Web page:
Translating Data with Civil 3D, Part 1 (CAD Clinic: Civil 3D Tutorial)31 Dec, 2006 By: Mike Choquette
Data exchange skills for Civil 3D users.
Even though Civil 3D 2007 contains new Survey tools, many Civil 3D users still must exchange data with outside consultants for surveying and design services, as well as to collaborate with other offices on shared projects. Many companies also have legacy project data they would like to bring into Civil 3D. Currently, Civil 3D has many options for translating data to and from other civil/survey applications, as well as from one file server, Civil 3D drawing or Vault project to another. We will discuss this topic in depth in this and the next two Cad Clinic columns.
What Is Civil/Survey Data?
Have you ever received a drawing file from someone using Autodesk Land Desktop? Did they send you only the drawing file? While that drawing may contain graphics of points, alignments, profiles and so on, the drawing file itself doesn't contain the survey and design data those graphics reference in the Land Desktop project. For example, you may have surface TIN lines present in a drawing, but without the original project folder you don't have enough information to create contours, perform volume calculations, or reference it as a roadway existing ground surface. To perform functions like these you will have to first re-create the surface from those TIN lines. This kind of re-creation of data is usually time-consuming and error-prone. You can often avoid it by transferring drawing files along with the data referenced by them.
Keep in mind that Civil 3D does, in fact, keep this intelligence in its drawings (with a few exceptions such as survey databases). In many cases this means that you can send someone your drawings (or a copy of them) and they can pick up right where you left off in Civil 3D without any additional steps. If someone else needs to work on your drawings using another civil/survey application, you or the recipient may want to follow one of the processes listed below to make sure the design data is available.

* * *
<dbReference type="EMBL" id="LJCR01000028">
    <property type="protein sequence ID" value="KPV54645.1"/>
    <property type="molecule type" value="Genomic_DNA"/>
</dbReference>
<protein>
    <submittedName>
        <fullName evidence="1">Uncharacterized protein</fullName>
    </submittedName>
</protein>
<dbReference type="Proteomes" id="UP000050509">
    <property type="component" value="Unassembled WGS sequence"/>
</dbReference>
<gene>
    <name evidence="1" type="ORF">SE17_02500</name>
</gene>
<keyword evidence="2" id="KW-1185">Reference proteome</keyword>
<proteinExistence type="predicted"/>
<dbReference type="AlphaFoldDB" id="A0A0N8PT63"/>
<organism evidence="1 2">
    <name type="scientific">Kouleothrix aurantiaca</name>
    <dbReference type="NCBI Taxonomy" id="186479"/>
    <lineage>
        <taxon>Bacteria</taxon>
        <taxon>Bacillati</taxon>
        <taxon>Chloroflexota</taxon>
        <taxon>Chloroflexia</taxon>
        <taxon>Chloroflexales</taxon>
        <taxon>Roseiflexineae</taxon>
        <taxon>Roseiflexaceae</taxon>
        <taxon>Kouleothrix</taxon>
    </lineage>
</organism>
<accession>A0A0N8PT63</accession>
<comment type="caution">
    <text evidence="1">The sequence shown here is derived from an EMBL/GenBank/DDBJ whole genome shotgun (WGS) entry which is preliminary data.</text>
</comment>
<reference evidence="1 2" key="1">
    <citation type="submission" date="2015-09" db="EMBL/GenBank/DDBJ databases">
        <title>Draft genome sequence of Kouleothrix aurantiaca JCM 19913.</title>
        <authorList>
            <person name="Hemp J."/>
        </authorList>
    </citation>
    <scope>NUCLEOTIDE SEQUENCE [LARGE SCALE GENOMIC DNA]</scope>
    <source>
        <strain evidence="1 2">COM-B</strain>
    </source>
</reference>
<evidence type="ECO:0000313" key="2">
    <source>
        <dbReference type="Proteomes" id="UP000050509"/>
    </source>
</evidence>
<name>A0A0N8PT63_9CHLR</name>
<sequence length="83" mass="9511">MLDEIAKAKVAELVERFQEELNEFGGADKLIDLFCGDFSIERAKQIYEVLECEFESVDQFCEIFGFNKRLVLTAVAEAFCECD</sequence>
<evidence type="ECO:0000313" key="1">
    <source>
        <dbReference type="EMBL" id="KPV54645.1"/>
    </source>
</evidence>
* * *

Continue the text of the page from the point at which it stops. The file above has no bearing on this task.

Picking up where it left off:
LandXML, the gold standard of data transfer in the civil/survey industry, is one of many generic data formats gaining acceptance in a number of industries (XML stands for extensible markup language). LandXML's internal configuration was agreed upon by a consortium of major civil/survey product manufacturers (including Autodesk), as well as government agencies, colleges and universities. As of this writing, all of the major competitive products of Land Desktop and Civil 3D, as well as many third-party GPS, survey and design applications, all support LandXML. What this means is that translating your data between applications should now be easier than ever. Among other features, LandXML is unit-intelligent, which means that its data can be translated from its native unit format (imperial or metric) to the current Civil 3D drawing unit on import. LandXML data files also make excellent archives of civil/survey data that can be created at any time in the design process. In Civil 3D 2007, you can create a LandXML data file from the File / Export / Export to LandXML command. The dialog box that appears prompts you to choose the objects you want to include in the LandXML data file through a tree view (shown below). You can also pick items directly from the drawing, if that's more convenient. LandXML files created by Civil 3D 2007 are also able to include pipe networks.
Civil 3D 2007's Export to LandXML dialog box.
Keep in mind that when selecting a point object, its entire point group is selected for export. If a point exists in more than one group, the group listed highest in the point group display order is chosen (this display order can be adjusted by right-clicking on the Point Group collection in the Prospector and choosing Properties). Note also that exporting a Corridor will add any alignments, profiles and associated corridor surfaces to the LandXML file, but the corridor definition itself is not included.
When exporting LandXML files from Land Desktop (not Civil 3D), you should carefully look over your export data options (go to Projects / Export LandXML and choose the Data button). One of these includes a setting that by default describes your data as International Feet (when working in imperial drawings). This is problematic if you're working in U.S. Survey Feet instead, so be sure to change that setting if necessary.
Land Desktop's LandXML Export Data Options dialog box.
You can import LandXML data into Civil 3D through the File / Import / Import LandXML Data command. In Land Desktop, use Projects / Import LandXML. In Civil 3D you have several import options, including the ability to automatically translate from U.S. Survey Feet to International Feet if desired. This option is disabled by default.
Civil 3D 2007's LandXML Settings.
The Import LandXML command provides another tree view very similar to the one used in the Export command. Users are free to turn on checkboxes for only the data they wish to include in the current drawing. For more information about LandXML and its schema, please visit www.landxml.org.
During our introduction to this important topic, we discussed what is meant by the term "Civil and Survey Data," as well as the most powerful and flexible way to transfer it: LandXML. In the following two Civil 3D CAD Clinic columns we'll discuss other data transfer methods, including direct import from and export to Land Desktop projects, methods of transferring Survey data from data collectors, and how to export Vault project files, as well as other Import and Export commands that relate to Civil 3D points and surfaces.
About the Author: Mike Choquette
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